The collection: Laidback, fresh and with a youthful sensibility, the collection brought the heritage house’s signature knit technique to a whole new level. Inventive and bright in modern silhouettes, here’s yet another designer nod to the alluring ’90s. Standout pieces were the twinsets, knit camisole dresses paired with a shearling coat ,comfy jumpers teamed with ribbed and slouchy maxiskirts ,a female version of fisherman knits and, a knitted cowl top with a waist tie. Luxurious, feminine and quietly playful, here’s where you strike gold when it comes to the everyday wardrobe.
Try it now: Two centuries ago, knitwear used to be solely reserved for underwear. Stringer presented a playful take on the tidbit by including bustiers layered over knit tops. Sick of the plain ol’ chunky knit to stave off the cold? Take a cue from the designer’s runway and pair your corsets over jumpers for added effect.

CHRISTOPHER KANE: UNLIKELY BEDFELLOWS
The collection: Scottish design star Christopher Kane has a knack for turning the most mundane everyday items into a quirky statement. This time around, plastic bags and low-rent party streamers were transformed into headscarves and one-of-a-kind design details. Bolstered by bright blooms appliquéd, painterly watercolours and flapper fringing, Kane channeled the babushka and glamour girl for fall 2016 — unlikely bedfellows brought together by this wunderkind’s magic.
Buro loves: The innovative fringing. Whimsically executed shortly after the industry’s FW15 obessesion with the design detail, Kane demonstrated the true meaning of fringe benefits by applying it in a riot of colours on severe oversized jackets, skirts and kaftans (look 31).
A designer’s loyalty: Staying true to the ribbed striped dresses he’s widely recognised for, the designer once again dives into humanity’s childhood archives and puts the fun in fashion — the Kane signature was uplifted by cut-and-paste felt flowers this season.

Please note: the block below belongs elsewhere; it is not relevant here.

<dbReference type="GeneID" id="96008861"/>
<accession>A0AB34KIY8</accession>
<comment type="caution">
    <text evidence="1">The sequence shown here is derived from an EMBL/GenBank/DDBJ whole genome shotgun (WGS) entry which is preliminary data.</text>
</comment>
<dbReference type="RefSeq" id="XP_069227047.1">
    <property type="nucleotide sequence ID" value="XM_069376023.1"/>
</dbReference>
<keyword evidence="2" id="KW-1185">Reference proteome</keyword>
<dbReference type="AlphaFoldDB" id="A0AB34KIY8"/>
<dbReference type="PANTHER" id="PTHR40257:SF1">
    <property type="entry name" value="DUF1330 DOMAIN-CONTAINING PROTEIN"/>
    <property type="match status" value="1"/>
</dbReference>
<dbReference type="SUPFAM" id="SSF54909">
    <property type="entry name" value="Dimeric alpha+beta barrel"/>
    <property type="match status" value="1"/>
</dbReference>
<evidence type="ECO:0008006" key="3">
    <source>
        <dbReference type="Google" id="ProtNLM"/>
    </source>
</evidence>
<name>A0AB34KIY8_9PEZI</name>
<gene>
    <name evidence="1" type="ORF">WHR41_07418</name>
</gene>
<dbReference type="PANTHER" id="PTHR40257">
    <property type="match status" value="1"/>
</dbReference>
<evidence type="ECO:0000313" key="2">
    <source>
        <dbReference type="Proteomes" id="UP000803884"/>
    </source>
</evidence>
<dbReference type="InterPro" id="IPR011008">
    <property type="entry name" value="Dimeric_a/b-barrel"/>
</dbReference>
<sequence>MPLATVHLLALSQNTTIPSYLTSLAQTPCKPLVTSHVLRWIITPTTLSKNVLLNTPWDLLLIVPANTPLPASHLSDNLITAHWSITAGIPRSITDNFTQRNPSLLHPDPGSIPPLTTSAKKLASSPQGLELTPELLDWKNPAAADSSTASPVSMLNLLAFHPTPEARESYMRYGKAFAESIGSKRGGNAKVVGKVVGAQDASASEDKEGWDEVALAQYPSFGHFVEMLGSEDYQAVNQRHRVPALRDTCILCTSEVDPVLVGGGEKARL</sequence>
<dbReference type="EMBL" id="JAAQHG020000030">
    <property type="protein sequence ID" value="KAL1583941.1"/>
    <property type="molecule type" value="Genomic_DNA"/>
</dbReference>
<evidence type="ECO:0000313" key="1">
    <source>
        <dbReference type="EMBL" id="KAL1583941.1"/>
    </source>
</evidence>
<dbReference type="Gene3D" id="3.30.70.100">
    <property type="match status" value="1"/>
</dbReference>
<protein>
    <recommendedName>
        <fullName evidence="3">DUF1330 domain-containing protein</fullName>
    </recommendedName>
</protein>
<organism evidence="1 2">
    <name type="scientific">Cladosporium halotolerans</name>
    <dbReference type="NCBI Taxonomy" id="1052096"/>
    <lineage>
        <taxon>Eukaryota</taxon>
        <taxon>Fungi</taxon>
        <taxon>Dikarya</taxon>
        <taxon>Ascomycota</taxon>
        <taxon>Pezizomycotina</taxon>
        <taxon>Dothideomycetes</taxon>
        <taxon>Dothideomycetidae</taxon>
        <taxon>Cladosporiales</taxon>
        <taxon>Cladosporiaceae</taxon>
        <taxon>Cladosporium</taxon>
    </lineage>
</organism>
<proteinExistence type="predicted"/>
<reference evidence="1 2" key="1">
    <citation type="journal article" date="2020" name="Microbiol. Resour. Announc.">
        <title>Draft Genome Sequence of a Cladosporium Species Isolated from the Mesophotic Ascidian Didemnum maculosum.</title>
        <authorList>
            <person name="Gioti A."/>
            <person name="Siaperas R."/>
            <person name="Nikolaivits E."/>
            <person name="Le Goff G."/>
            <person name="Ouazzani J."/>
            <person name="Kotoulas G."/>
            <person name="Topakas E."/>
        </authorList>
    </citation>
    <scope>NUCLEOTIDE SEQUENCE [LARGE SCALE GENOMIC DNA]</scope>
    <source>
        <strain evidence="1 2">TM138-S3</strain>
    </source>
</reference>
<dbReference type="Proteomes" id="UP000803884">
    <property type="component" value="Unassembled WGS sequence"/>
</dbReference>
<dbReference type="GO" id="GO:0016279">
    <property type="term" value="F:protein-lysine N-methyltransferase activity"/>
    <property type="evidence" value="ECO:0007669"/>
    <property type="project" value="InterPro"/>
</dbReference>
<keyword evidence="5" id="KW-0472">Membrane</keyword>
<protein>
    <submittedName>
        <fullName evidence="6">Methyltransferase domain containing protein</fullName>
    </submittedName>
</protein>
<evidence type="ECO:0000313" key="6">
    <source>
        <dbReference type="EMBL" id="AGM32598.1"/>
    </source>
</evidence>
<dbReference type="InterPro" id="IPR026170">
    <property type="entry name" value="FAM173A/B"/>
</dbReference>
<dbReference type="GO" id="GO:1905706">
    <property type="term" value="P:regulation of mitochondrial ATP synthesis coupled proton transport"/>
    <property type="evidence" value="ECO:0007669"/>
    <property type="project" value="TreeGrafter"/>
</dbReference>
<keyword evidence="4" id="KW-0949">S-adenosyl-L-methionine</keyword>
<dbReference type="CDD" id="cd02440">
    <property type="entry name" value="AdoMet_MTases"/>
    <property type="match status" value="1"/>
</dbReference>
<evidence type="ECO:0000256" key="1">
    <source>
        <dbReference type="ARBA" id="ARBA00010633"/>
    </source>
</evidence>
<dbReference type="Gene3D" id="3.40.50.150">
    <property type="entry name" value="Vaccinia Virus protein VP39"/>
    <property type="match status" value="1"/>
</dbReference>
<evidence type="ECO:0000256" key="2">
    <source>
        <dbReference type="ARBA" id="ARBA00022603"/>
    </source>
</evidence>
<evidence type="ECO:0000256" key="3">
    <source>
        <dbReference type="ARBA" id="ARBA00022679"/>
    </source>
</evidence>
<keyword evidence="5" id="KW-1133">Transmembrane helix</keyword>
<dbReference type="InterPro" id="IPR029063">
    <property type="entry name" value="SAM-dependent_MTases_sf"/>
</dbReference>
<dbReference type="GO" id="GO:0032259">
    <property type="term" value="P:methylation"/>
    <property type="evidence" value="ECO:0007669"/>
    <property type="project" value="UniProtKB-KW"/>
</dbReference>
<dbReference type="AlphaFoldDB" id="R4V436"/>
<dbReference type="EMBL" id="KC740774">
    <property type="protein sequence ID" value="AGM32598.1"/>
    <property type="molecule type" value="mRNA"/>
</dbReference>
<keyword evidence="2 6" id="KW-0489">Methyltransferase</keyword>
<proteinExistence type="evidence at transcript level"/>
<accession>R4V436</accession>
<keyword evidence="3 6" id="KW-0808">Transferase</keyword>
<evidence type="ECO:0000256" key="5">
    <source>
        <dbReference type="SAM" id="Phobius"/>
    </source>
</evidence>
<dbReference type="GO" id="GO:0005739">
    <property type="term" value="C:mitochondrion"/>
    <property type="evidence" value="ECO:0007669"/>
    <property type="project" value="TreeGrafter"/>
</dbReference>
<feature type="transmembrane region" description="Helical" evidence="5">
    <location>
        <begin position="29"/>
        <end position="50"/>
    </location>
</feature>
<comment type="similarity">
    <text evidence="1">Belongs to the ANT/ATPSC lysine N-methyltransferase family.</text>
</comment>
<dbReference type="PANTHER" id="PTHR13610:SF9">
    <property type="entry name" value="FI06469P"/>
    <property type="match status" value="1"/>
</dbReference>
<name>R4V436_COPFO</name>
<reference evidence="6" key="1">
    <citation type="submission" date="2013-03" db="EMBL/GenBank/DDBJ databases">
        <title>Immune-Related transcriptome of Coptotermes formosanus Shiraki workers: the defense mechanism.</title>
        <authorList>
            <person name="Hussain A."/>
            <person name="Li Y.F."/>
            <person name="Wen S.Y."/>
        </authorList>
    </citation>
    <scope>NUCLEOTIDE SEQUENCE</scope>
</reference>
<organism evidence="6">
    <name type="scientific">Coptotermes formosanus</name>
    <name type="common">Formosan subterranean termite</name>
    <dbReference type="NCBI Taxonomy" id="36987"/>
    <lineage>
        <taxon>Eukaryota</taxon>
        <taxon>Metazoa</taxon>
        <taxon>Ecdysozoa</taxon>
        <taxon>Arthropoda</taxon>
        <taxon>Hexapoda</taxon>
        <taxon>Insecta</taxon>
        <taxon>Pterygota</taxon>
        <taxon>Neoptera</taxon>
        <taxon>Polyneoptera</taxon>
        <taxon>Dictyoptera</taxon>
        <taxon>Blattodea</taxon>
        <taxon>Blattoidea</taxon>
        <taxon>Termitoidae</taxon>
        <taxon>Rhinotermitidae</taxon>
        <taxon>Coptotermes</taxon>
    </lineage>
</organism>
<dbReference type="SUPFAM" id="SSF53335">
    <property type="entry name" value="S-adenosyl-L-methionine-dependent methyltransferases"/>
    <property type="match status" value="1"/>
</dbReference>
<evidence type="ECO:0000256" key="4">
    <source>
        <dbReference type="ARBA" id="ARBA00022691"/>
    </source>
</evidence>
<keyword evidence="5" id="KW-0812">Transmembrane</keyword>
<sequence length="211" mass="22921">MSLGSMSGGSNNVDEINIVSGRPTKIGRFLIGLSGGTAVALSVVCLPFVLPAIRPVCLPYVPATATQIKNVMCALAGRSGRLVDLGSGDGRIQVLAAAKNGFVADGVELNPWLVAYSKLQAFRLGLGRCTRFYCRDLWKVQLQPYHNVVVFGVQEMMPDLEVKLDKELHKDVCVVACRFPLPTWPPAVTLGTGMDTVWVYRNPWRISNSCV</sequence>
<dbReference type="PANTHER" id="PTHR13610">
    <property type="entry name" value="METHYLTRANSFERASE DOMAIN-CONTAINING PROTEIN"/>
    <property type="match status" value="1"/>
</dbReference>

PETER PILOTTO: NORTHERN LIGHTS
The inspiration: On a day where the runway line-up at London Fashion Week displayed the finest in graphics, prints and bold hues (see above), the usual Peter Pilotto aesthetic thrown into the mix would’ve brought on a major visual sensory overload. But, the purity of Peter Pilotto and Christopher De Vos taking it up North to the laplands this season had us looking twice. Turning the runway into a silver landscape that set the mood for the pristine slash Nordic princess-inspired collection, here’s Peter Pilotto in a new (Northern) light.
The collection: Elements of nature were woven into the breathtaking collection of midi dresses and coats where abstract floral and fauna arctic animals and even typography took centre stage. Sending out half a dozen of royally ethereal dresses that were almost Valentino-like, it was an achingly — and surprisingly — beautiful outing from the design duo.
Favourite look: The icy-blue crinkle dress embroidered with nature’s elements in the signature Peter Pilotto fun-loving spread of colours, encompassing new directions and the brand’s much-loved identity in one.